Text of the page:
Surveys the molecular and cellular mechanisms of neuronal communication. Covers ion channels in excitable membrane, synaptic transmission, and synaptic plasticity. Correlates the properties of ion channels and synaptic transmission with their physiological function such as learning and memory. Discusses the organizational principles for the formation of functional neural networks at synaptic and cellular levels.
This course is designed to provide an understanding of how the human brain works in health and disease, and is intended for both the Brain and Cognitive Science major and the non-Brain and Cognitive Science major. Knowledge of how the human brain works is important for all citizens, and the lessons to be learned have enormous implications for public policy makers and educators. The course will cover the regional anatomy of the brain and provide an introduction to the cellular function of neurons, synapses and neurotransmitters. Commonly used drugs that alter brain function can be understood through a knowledge of neurotransmitters. Along similar lines, common diseases that illustrate normal brain function will be discussed. Experimental animal studies that reveal how the brain works will be reviewed. Throughout the seminar we will discuss clinical cases from Dr. Byrne's experience that illustrate brain function; in addition, articles from the scientific literature will be discussed at each class.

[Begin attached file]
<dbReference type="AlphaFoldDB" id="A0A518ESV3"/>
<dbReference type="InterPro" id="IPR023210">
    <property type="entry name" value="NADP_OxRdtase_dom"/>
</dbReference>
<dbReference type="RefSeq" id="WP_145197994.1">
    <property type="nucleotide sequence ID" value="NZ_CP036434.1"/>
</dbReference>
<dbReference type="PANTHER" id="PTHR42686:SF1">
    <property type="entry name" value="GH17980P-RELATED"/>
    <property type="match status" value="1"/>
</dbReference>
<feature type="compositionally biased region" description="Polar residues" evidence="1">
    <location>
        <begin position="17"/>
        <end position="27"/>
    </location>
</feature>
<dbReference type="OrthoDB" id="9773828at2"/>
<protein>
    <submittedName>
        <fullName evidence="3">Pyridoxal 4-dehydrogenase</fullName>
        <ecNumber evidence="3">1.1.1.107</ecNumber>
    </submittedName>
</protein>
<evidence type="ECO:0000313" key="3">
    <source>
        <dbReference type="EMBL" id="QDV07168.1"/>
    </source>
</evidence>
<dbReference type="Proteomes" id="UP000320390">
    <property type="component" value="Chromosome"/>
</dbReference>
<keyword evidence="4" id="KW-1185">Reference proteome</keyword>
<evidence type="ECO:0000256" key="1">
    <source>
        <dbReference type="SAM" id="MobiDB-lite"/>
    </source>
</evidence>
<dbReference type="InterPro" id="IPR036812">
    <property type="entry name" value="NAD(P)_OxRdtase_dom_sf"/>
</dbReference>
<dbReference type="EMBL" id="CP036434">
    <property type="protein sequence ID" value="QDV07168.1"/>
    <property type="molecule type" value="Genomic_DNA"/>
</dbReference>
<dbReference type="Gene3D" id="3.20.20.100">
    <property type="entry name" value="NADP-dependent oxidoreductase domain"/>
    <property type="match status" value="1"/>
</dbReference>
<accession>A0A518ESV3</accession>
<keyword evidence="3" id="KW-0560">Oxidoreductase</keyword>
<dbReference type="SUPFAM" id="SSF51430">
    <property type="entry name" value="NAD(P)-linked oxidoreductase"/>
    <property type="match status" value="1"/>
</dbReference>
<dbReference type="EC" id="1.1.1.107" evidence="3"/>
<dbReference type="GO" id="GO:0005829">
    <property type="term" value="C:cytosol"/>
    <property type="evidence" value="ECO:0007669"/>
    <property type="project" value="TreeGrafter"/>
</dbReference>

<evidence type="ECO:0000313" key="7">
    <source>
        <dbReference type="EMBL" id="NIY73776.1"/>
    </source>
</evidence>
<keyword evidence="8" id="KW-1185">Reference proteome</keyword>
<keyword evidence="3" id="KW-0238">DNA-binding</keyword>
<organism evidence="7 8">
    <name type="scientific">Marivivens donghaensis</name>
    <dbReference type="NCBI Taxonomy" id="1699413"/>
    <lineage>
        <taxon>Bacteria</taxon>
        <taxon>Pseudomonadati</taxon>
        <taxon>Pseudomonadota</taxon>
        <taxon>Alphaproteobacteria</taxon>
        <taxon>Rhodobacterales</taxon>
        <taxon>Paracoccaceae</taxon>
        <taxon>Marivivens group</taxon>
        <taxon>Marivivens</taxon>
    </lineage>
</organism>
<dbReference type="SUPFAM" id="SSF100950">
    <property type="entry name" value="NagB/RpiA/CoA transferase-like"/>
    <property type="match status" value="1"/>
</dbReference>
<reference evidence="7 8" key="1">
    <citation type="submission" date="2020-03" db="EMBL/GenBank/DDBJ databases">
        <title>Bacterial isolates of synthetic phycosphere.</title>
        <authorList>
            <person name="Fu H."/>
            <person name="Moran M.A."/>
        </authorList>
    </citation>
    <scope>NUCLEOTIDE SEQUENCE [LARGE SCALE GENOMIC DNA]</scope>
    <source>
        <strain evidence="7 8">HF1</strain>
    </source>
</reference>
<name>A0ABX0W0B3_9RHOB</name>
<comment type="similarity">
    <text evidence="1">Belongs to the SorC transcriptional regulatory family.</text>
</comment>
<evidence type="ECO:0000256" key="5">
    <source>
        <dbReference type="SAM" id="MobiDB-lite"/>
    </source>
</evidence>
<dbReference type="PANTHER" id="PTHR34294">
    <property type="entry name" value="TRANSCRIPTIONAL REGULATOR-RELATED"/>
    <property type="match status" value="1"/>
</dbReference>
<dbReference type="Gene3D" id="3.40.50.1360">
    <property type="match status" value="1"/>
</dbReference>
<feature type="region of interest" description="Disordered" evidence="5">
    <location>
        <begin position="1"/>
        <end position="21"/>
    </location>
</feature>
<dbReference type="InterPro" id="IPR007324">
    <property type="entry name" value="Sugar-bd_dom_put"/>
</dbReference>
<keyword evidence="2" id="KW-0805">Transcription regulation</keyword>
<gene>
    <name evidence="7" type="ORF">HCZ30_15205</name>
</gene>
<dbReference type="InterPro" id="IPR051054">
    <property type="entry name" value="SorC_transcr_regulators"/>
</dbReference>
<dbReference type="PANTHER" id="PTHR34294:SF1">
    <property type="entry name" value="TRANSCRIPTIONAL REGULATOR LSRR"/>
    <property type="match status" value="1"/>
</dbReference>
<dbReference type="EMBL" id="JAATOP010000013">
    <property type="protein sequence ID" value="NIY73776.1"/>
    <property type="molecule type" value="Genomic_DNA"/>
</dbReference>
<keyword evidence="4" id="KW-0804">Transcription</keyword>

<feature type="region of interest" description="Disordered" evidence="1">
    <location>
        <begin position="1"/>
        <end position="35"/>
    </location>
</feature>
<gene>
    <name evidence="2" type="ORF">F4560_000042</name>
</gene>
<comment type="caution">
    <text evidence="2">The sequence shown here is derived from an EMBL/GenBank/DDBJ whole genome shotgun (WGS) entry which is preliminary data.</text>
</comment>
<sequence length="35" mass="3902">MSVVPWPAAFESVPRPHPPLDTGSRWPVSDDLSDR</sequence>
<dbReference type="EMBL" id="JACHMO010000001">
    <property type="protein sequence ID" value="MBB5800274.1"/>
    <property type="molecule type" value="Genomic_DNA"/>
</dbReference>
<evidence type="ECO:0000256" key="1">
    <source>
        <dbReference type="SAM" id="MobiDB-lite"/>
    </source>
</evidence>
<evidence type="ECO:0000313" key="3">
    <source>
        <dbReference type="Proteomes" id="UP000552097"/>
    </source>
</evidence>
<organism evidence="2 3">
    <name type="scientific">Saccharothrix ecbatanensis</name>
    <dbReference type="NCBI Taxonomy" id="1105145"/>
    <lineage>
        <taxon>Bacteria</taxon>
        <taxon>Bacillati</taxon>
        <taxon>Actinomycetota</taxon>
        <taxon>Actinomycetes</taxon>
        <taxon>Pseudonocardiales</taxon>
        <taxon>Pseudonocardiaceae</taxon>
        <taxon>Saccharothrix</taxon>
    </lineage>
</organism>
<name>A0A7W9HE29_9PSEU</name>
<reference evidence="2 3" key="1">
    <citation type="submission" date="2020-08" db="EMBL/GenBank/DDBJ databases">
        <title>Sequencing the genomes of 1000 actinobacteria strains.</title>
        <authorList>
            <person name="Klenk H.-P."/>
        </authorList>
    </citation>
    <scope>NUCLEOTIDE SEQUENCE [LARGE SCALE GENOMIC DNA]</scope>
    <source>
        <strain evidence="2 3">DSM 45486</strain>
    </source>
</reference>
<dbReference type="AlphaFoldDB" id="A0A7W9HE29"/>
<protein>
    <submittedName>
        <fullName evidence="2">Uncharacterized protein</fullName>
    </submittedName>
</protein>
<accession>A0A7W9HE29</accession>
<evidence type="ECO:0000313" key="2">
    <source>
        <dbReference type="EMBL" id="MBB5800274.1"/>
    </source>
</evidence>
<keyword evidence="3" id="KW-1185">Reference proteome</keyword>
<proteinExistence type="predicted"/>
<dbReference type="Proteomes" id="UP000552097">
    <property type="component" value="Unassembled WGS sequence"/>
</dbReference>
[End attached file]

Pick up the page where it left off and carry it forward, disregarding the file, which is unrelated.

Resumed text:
" This course provides an exciting, eye-opening, and thoroughly useful inquiry into what it takes to live an extraordinary life, on your own terms. The instructors address what it takes to succeed, to be proud of your life, and to be happy in it. Participants tackle career satisfaction, money, body, vices, and relationship to themselves and others. They learn how to address issues in their lives, how to live life, and how to learn from it. This course is offered during the Independent Activities Period (IAP), which is a special 4-week term at MIT that runs from the first week of January until the end of the month. This not-for-credit course is sponsored by the Department of Science, Technology, and Society. A similar, semester-long version of this course is taught in the Sloan Fellows Program. A semester-long extension of the IAP course is also taught to the population at large of MIT (please see PE.550, Spring). Acknowledgment The instructors would like to thank Prof. David Mindell for his sponsorship of this course, his intention for its continued expansion, and his commitment to the well-being of MIT students."